Step 150 dopes regions adjacent the gate stack to form n-type and p-type regions on either side of the gate stack. These doped regions are referred to as source and drain regions. The doping is accomplished by appropriately masking the area, implanting the desired dopants, and annealing. In TFT structures, the dopants preferably extend through the thickness of the polycrystalline film.
FIGS. 12 through 16 show the film at various stages of processing. FIG. 12 shows the substrate 16 with an overlying amorphous silicon film 30. For display applications, the substrate is preferably transparent. Available transparent substrate materials include quartz, glass, and plastic. Although it is not shown, a barrier coat may be used between the substrate and the amorphous silicon as is well known to one of ordinary skill in the art. The amorphous silicon film is preferably thick enough to form a predominantly <100> crystal orientation following LS-ELA processing. Amorphous silicon films on the order of at least approximately 100 nm will produce predominantly <100> crystal orientation. Slightly thinner films may also produce the desired result, without undue experimentation.
FIG. 13 shows a polycrystalline region 44 following the LS-ELA process, which was discussed above. The polycrystalline region 44 is predominantly <100>. By predominantly <100>, it is meant that the orientation is within 15 degrees of <100> as described above with reference to FIG. 10.
FIG. 14 shows the polycrystalline region 44 following polishing. CMP is the preferred method of polishing the film, although other suitable means will be known to one of ordinary skill in the art. The polycrystalline region is preferably polished to a thickness of less than 60 nm. The substrate with its polycrystalline film is now well suited to subsequent IC processes used to form devices.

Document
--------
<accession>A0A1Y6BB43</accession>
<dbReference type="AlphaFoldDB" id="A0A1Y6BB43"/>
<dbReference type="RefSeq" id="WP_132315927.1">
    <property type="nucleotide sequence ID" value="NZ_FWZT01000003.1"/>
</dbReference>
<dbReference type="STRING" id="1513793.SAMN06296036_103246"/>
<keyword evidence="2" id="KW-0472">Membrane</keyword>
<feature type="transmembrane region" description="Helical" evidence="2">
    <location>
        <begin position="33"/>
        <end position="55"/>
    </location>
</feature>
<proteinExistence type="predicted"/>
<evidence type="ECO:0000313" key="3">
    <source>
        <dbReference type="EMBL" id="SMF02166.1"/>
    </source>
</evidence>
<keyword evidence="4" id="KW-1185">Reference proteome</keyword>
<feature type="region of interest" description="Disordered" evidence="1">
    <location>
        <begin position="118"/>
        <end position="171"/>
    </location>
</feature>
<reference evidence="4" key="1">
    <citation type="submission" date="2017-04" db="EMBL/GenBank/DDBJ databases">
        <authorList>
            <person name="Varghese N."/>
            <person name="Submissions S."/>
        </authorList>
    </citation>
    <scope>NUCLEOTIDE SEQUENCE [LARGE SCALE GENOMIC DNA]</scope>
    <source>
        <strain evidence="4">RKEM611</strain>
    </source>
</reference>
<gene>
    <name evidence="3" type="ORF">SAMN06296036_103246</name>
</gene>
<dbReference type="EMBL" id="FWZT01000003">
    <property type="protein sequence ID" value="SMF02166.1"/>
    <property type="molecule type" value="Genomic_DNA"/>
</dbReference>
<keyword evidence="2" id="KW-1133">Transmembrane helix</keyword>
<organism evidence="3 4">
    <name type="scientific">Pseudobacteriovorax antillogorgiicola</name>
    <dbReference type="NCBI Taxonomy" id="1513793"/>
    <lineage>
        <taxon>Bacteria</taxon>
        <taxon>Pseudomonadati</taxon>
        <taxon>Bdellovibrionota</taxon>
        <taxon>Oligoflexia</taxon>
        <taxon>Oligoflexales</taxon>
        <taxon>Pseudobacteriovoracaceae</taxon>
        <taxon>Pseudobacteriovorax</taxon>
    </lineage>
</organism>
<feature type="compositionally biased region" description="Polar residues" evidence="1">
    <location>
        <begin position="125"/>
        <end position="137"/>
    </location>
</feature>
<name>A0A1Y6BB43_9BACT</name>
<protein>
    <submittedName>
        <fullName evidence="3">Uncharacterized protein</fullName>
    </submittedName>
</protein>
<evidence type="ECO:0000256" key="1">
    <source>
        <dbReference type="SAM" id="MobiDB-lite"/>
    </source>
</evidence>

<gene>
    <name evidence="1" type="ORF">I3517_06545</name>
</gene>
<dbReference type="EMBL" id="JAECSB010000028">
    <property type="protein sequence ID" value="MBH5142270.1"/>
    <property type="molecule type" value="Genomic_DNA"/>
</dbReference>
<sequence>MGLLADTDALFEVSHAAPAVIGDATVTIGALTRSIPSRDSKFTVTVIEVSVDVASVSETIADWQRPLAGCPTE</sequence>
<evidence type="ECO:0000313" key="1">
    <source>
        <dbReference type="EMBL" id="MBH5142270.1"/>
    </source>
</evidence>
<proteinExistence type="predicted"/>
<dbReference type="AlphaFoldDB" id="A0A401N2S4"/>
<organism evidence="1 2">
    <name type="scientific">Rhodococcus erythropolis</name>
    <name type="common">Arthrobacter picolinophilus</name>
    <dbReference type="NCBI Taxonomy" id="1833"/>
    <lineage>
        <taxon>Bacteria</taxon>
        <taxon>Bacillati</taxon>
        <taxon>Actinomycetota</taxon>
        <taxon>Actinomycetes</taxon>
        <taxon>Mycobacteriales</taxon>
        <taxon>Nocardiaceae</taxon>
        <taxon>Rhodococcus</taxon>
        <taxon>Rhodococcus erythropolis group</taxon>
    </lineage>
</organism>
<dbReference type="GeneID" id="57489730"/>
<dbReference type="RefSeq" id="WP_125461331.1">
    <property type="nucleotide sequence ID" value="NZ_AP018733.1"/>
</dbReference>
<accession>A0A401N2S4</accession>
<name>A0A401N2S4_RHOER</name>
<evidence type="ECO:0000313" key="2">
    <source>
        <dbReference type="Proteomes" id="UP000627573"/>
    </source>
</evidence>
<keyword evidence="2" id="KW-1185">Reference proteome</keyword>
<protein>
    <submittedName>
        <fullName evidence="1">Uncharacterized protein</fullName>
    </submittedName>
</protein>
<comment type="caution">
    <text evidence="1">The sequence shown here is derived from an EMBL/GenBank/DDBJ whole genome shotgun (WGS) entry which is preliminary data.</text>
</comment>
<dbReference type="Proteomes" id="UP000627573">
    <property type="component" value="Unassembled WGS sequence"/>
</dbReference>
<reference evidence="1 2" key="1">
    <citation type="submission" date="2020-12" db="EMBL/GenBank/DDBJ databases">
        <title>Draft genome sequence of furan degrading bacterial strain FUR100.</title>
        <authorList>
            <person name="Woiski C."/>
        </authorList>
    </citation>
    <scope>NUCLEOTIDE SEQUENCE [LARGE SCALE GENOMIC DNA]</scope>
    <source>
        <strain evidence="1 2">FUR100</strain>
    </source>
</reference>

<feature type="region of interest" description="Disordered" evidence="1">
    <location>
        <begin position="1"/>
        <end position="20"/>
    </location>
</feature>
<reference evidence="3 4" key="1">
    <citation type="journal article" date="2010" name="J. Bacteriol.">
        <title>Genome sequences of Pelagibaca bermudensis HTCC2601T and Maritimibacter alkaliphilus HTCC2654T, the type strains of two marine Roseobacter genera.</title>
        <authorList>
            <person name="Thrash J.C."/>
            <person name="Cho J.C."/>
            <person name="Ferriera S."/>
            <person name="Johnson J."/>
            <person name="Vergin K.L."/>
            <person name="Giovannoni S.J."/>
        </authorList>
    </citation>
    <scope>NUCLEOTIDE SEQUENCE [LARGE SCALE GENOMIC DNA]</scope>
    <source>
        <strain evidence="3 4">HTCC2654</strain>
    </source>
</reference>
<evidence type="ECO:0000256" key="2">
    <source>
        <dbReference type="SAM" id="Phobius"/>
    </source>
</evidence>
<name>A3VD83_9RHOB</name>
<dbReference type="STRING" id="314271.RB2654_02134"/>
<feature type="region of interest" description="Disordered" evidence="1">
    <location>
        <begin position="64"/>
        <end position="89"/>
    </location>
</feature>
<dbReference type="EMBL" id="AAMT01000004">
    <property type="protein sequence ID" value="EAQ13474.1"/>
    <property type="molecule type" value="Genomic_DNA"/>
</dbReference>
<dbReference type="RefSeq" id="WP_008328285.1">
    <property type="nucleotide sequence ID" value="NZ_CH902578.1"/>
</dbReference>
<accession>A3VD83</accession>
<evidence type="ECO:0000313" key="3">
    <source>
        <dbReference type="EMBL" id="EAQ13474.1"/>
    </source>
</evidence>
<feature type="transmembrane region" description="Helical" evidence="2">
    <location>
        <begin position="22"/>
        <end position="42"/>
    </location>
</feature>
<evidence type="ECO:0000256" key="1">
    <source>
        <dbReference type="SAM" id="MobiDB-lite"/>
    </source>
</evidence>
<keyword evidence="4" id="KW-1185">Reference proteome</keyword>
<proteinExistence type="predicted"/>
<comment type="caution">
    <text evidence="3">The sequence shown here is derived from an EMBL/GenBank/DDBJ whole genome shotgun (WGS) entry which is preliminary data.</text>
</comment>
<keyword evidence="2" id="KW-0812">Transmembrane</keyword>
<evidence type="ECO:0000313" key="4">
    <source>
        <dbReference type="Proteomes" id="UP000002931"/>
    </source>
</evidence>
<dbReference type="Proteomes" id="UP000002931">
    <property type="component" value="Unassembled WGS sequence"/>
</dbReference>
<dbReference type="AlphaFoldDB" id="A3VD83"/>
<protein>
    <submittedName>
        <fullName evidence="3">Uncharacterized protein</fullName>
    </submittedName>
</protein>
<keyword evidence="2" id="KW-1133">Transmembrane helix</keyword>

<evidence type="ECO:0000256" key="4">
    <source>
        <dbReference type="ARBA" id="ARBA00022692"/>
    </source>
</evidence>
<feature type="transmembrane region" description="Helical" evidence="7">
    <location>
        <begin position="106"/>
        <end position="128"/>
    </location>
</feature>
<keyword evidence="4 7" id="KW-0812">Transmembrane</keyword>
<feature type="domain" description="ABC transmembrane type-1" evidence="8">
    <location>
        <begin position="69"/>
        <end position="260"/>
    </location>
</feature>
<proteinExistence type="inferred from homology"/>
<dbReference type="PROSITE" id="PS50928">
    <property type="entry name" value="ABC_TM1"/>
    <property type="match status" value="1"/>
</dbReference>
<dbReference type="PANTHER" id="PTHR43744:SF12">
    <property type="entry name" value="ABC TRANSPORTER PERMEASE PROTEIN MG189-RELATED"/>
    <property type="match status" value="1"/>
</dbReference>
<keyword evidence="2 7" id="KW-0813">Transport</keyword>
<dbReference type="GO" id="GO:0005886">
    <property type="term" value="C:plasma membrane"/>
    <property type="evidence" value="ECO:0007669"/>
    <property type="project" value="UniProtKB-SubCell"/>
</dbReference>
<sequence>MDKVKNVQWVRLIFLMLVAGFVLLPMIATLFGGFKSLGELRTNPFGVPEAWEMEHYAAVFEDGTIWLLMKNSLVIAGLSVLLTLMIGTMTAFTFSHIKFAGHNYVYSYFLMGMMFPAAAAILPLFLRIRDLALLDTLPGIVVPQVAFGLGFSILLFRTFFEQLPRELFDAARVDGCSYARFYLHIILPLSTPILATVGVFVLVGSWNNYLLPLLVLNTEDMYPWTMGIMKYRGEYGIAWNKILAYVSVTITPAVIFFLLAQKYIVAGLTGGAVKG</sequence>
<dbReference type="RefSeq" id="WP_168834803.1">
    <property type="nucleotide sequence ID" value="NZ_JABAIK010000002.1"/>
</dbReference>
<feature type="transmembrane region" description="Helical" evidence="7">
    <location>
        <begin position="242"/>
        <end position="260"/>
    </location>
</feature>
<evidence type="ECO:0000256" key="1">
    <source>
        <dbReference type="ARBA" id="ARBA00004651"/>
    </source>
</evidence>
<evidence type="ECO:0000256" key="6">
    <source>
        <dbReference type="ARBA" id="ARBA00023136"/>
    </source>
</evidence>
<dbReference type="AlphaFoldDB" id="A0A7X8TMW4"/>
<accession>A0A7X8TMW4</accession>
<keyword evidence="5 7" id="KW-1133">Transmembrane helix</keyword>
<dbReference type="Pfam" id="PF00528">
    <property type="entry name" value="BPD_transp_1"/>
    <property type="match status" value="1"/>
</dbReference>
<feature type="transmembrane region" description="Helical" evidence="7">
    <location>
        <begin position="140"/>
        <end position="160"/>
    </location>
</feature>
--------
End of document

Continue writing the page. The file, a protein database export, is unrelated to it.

FIG. 15 shows TFT structures 70 formed using the polycrystalline film. A gate 72 has been formed overlying the polycrystalline film, with a dielectric layer 74 interposed between the gate and the polycrystalline film. Source region 76 and drain region 78 have been formed within the polycrystalline film by doping the polycrystalline film with n-type and p-type dopants, respectively.
The gate is preferably a polysilicon gate. The interposed dielectric layer is silicon dioxide, or other suitable dielectric material. The source and drain regions are formed by implanting, or other suitable doping method.
The polycrystalline film is removed from the substrate over areas that are not used to produce TFTs or other device elements. Elimination of the polycrystalline film from these open spaces provides isolation of device components.
Referring now to FIG. 16, an isolation material 80 is provided to isolate the device components as well as the metal connections 82.
Although a simple TFT structure has been shown, many different transistor structures are known to those of ordinary skill in the art and could be used in connection with the present method. Lightly-doped drain and source regions could be used. A variety of gate structures could be used as well, including substitute gates, and high-k dielectric materials. The invention is not limited to the specific embodiments described above, but is defined by the claims.
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|U.S. Classification||438/150, 438/142, 257/E21.413, 438/149, 257/E29.293|
|International Classification||H01L21/268, H01L21/20, H01L21/336, H01L29/786|
|Cooperative Classification||H01L29/66757, H01L29/78675|
|European Classification||H01L29/66M6T6F15A2, H01L29/786E4C2|
|Feb 28, 2001||AS||Assignment|
Owner name: SHARP LABORATORIES OF AMERICA, INC., WASHINGTON
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Effective date: 20010228